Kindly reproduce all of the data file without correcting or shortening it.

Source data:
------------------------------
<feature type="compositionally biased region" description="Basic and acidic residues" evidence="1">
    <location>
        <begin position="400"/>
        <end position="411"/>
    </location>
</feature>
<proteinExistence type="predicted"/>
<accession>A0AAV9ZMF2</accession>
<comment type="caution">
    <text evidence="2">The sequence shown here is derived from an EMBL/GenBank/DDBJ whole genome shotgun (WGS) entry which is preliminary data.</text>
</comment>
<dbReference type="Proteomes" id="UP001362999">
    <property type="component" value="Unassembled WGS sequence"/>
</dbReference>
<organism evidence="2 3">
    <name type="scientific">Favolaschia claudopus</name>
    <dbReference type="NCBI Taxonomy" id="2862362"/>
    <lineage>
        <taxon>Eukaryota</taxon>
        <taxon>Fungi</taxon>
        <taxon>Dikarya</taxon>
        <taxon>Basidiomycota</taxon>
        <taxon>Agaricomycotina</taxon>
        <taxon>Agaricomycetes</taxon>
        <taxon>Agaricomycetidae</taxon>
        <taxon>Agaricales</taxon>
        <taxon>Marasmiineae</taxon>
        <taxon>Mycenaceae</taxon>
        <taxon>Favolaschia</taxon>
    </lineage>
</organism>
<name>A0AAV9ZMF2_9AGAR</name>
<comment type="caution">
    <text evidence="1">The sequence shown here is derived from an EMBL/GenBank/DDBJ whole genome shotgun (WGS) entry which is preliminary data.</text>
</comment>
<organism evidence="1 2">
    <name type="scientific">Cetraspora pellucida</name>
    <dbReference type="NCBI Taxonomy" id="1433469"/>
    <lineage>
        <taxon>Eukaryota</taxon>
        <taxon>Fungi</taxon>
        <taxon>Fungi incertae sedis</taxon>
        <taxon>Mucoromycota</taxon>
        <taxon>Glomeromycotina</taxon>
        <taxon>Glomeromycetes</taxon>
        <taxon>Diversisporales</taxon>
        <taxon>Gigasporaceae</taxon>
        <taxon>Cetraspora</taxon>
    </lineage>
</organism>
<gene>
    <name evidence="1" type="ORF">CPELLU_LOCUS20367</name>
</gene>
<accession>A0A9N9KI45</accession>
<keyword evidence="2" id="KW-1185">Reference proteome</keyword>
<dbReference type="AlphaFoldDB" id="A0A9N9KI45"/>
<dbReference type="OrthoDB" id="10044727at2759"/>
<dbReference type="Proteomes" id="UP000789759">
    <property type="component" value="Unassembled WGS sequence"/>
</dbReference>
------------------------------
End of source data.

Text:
<feature type="compositionally biased region" description="Basic and acidic residues" evidence="1">
    <location>
        <begin position="400"/>
        <end position="411"/>
    </location>
</feature>
<proteinExistence type="predicted"/>
<accession>A0AAV9ZMF2</accession>
<comment type="caution">
    <text evidence="2">The sequence shown here is derived from an EMBL/GenBank/DDBJ whole genome shotgun (WGS) entry which is preliminary data.</text>
</comment>
<dbReference type="Proteomes" id="UP001362999">
    <property type="component" value="Unassembled WGS sequence"/>
</dbReference>
<organism evidence="2 3">
    <name type="scientific">Favolaschia claudopus</name>
    <dbReference type="NCBI Taxonomy" id="2862362"/>
    <lineage>
        <taxon>Eukaryota</taxon>
        <taxon>Fungi</taxon>
        <taxon>Dikarya</taxon>
        <taxon>Basidiomycota</taxon>
        <taxon>Agaricomycotina</taxon>
        <taxon>Agaricomycetes</taxon>
        <taxon>Agaricomycetidae</taxon>
        <taxon>Agaricales</taxon>
        <taxon>Marasmiineae</taxon>
        <taxon>Mycenaceae</taxon>
        <taxon>Favolaschia</taxon>
    </lineage>
</organism>
<name>A0AAV9ZMF2_9AGAR</name>
<comment type="caution">
    <text evidence="1">The sequence shown here is derived from an EMBL/GenBank/DDBJ whole genome shotgun (WGS) entry which is preliminary data.</text>
</comment>
<organism evidence="1 2">
    <name type="scientific">Cetraspora pellucida</name>
    <dbReference type="NCBI Taxonomy" id="1433469"/>
    <lineage>
        <taxon>Eukaryota</taxon>
        <taxon>Fungi</taxon>
        <taxon>Fungi incertae sedis</taxon>
        <taxon>Mucoromycota</taxon>
        <taxon>Glomeromycotina</taxon>
        <taxon>Glomeromycetes</taxon>
        <taxon>Diversisporales</taxon>
        <taxon>Gigasporaceae</taxon>
        <taxon>Cetraspora</taxon>
    </lineage>
</organism>
<gene>
    <name evidence="1" type="ORF">CPELLU_LOCUS20367</name>
</gene>
<accession>A0A9N9KI45</accession>
<keyword evidence="2" id="KW-1185">Reference proteome</keyword>
<dbReference type="AlphaFoldDB" id="A0A9N9KI45"/>
<dbReference type="OrthoDB" id="10044727at2759"/>
<dbReference type="Proteomes" id="UP000789759">
    <property type="component" value="Unassembled WGS sequence"/>
</dbReference>